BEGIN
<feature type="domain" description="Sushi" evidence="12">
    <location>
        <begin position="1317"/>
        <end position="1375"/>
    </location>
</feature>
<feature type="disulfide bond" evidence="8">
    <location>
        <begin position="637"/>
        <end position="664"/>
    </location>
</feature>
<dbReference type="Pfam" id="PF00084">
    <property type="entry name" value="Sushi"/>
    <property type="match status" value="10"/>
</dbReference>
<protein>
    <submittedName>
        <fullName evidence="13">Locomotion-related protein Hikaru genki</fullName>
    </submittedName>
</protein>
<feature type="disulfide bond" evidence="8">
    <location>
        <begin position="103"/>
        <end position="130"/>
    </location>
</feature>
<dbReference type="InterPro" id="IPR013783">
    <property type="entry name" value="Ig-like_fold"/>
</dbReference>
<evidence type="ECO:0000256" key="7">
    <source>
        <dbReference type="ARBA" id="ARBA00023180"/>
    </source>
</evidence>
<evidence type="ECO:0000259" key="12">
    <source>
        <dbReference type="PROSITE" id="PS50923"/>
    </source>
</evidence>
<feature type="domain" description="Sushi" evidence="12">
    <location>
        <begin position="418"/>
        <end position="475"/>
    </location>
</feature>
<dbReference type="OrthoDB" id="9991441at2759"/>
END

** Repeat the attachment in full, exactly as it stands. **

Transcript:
<feature type="domain" description="Sushi" evidence="12">
    <location>
        <begin position="1317"/>
        <end position="1375"/>
    </location>
</feature>
<feature type="disulfide bond" evidence="8">
    <location>
        <begin position="637"/>
        <end position="664"/>
    </location>
</feature>
<dbReference type="Pfam" id="PF00084">
    <property type="entry name" value="Sushi"/>
    <property type="match status" value="10"/>
</dbReference>
<protein>
    <submittedName>
        <fullName evidence="13">Locomotion-related protein Hikaru genki</fullName>
    </submittedName>
</protein>
<feature type="disulfide bond" evidence="8">
    <location>
        <begin position="103"/>
        <end position="130"/>
    </location>
</feature>
<dbReference type="InterPro" id="IPR013783">
    <property type="entry name" value="Ig-like_fold"/>
</dbReference>
<evidence type="ECO:0000256" key="7">
    <source>
        <dbReference type="ARBA" id="ARBA00023180"/>
    </source>
</evidence>
<evidence type="ECO:0000259" key="12">
    <source>
        <dbReference type="PROSITE" id="PS50923"/>
    </source>
</evidence>
<feature type="domain" description="Sushi" evidence="12">
    <location>
        <begin position="418"/>
        <end position="475"/>
    </location>
</feature>
<dbReference type="OrthoDB" id="9991441at2759"/>